Fast Times is genuinely edgy in a way that more exploitative teen T&A shows almost never are. In Criterion’s disc extras we learn that its frankness scared the suits at Universal, and was described by one as close to being pornography. Taking her first crack at feature direction, Ms. Heckerling was sufficiently wise not to curb her instincts, to ‘make a film that Mom will approve of.’ Fast Times acknowledges that teens masturbate and that girls have erotic imaginations too. Heckerling directed Phoebe Cates to create a slo-motion sex fantasy guaranteed to slay males of any age. Heckerling knew what she wanted — Cates resisted the topless bit but the director said ‘it’s for the boys, so do it!’
The truly fearless actress is Jennifer Jason Leigh, who gives Stacy Hamilton a raw sexual reality that neutralizes any thought of exploitation. Stacy doesn’t fret about her body or lose her nerve when one of her first sex partners climaxes almost immediately — she’s just disappointed. Armed with bad information and misleading visions of sex’s transformative power, it’s no wonder that Stacy has unrealistic expectations.
With a cast that includes several future Oscar winners, the story of the making of Fast Times comes with numerous backstories and tangential connections, even to such things as an over-publicized celebrity murder. The show overcame Universal’s no-confidence initial release, grew into a substantial hit due to word of mouth, and has maintained a top-flight reputation for all involved. The ’80s produced an interesting crop of woman directors, but not the business climate to permit them to fully develop their careers.
The Criterion Collection’s Blu-ray of Fast Times at Ridgemont High is a stunning restored 4K digital transfer supervised by Ms. Heckerling. Many of us first saw the show on cable television, dull and flat and trimmed of a shot here and there; this beautiful scan restores it to its full length. The soundtrack has all of the show’s original pop music cues; how they were chosen and how their rights were negotiated are discussed in the extras.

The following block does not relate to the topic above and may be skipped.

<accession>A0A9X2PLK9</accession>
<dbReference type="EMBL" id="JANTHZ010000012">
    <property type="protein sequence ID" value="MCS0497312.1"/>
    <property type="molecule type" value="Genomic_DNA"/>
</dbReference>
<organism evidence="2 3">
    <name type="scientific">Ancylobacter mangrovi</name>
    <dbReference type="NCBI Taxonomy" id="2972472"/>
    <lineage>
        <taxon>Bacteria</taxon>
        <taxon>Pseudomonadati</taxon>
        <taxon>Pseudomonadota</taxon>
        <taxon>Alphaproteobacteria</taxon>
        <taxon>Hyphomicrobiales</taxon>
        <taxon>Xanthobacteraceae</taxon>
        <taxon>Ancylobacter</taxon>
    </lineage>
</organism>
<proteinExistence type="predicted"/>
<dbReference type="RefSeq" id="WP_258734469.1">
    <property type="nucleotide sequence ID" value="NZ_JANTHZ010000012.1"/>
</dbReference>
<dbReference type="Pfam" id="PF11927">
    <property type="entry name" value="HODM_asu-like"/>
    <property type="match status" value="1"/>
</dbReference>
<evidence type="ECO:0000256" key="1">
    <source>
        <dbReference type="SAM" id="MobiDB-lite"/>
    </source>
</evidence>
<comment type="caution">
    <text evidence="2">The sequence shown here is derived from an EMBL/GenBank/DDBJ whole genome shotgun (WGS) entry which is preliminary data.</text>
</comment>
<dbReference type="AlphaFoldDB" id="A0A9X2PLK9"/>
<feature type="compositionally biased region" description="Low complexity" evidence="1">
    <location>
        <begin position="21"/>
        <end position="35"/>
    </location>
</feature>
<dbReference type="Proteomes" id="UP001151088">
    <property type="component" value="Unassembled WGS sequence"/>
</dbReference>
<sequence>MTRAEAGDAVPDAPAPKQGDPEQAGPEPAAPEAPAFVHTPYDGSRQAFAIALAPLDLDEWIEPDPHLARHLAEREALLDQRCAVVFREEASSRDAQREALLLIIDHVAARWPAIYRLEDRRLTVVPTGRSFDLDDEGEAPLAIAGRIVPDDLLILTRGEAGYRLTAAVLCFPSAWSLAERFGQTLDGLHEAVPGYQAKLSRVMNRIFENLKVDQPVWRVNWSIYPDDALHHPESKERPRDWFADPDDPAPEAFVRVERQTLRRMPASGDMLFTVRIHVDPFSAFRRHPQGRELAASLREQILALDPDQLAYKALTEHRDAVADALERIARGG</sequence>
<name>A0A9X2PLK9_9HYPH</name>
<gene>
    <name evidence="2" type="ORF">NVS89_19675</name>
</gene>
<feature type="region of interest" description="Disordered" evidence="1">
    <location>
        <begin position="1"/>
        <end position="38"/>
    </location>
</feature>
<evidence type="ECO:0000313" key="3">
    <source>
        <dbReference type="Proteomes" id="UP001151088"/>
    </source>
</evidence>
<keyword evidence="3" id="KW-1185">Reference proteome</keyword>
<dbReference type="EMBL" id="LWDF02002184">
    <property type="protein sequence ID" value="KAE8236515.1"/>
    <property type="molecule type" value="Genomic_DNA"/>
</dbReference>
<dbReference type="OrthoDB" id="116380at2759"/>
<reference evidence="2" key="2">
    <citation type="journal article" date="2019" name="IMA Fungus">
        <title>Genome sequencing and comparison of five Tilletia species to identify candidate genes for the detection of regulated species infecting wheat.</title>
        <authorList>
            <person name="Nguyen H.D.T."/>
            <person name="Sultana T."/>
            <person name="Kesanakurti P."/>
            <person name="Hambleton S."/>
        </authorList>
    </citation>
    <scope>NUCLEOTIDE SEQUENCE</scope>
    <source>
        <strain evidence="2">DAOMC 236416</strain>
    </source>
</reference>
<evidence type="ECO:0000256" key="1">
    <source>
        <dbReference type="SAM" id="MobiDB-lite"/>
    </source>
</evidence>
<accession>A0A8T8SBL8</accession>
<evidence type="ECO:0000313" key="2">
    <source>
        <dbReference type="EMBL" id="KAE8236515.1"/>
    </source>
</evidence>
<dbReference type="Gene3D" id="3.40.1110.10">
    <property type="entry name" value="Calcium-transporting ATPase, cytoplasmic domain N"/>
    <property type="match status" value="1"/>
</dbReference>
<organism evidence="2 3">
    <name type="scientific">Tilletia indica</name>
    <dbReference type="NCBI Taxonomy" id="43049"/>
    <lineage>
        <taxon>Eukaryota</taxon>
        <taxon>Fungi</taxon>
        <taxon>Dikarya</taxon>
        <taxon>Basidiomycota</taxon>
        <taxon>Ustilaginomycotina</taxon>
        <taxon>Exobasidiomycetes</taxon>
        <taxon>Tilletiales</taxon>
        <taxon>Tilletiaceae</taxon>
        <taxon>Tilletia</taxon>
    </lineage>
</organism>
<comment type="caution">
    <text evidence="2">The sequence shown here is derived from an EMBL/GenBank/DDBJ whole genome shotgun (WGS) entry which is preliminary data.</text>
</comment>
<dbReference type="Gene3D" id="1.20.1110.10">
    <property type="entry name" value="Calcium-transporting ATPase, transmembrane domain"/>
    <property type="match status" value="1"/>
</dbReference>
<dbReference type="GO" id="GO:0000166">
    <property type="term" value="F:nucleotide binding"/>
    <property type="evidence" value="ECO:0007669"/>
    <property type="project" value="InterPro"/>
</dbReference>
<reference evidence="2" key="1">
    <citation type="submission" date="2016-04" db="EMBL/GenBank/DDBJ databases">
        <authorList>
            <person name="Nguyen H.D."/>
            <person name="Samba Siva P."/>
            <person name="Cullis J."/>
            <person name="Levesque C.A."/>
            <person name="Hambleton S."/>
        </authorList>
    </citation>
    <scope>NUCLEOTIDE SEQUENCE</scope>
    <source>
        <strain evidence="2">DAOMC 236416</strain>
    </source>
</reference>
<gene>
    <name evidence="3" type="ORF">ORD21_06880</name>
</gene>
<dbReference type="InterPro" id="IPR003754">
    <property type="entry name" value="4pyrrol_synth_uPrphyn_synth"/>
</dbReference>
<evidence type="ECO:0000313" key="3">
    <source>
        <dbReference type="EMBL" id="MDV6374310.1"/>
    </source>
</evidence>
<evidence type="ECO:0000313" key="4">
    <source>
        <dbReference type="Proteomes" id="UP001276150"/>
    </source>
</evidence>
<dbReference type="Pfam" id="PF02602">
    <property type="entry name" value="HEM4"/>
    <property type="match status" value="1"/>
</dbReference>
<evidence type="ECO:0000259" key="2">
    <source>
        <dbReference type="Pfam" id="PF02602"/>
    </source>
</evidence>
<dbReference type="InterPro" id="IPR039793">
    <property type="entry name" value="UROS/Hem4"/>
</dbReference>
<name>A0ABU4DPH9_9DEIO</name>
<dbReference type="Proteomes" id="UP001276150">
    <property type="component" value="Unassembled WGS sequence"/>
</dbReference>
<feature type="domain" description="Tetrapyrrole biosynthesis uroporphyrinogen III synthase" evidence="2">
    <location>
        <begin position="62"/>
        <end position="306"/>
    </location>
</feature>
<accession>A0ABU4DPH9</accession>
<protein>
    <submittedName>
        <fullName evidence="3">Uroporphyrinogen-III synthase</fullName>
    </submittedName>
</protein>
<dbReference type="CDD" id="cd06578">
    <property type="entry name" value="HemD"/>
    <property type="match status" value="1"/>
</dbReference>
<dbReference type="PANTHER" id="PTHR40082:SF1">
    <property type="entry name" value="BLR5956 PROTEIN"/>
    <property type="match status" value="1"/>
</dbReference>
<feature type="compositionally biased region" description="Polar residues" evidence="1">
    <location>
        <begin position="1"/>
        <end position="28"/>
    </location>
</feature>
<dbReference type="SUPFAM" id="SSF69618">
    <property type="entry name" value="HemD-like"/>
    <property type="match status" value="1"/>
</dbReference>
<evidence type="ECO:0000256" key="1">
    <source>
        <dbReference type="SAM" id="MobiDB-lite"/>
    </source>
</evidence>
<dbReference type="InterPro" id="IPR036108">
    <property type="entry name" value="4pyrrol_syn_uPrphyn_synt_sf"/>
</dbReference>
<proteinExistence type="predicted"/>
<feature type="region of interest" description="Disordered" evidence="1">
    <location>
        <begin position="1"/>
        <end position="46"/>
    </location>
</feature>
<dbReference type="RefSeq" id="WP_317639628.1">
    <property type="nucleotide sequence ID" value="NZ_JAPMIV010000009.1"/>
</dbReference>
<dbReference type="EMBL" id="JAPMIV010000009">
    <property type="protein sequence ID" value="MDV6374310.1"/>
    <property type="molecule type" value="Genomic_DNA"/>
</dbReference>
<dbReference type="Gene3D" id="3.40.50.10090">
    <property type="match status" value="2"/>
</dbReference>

Disc producer Susan Arosteguy assembles extras that convince us that the filmmakers didn’t know they had a classic, just a show they believed in. Contributing to an older commentary and a newer Zoom-enabled pandemic discussion are Amy Heckerling and Cameron Crowe. The pair do their best to identify the film’s special qualities. A 1999 docu-featurette lets many of the cast members wax nostalgic but the best item is a 1982 audio recording in which Heckerling and a couple of her associates take questions in an AFI seminar. Heckerling comes off as an unusually articulate creative force, who just didn’t want to let go of the picture she saw in her head. The recurring thought is, ‘this may be our only chance to do something the way we want it to be, so why compromise?’
Dana Stevens’ insert essay is a fine starting point to dig into Fast Times, although it should be saved for post-viewing as well.
Reviewed by Glenn Erickson
Fast Times at Ridgemont High
Supplements (from Criterion) : Audio commentary from 1999 featuring Heckerling and screenwriter Cameron Crowe; television version with deleted and alternate scenes; new conversation with Heckerling and Crowe, moderated by filmmaker Olivia Wilde; Reliving Our ‘Fast Times at Ridgemont High,’ a 1999 cast and crew featurette documentary; Audio discussion from 1982 with Heckerling at the American Film Institute. Insert fold out with and essay by Dana Stevens and a new introduction by Cameron Crowe.
Deaf and Hearing-impaired Friendly? YES; Subtitles: English (feature only)
Packaging: One Blu-ray in Keep case
Reviewed: May 26, 2021
Text © Copyright 2021 Glenn Erickson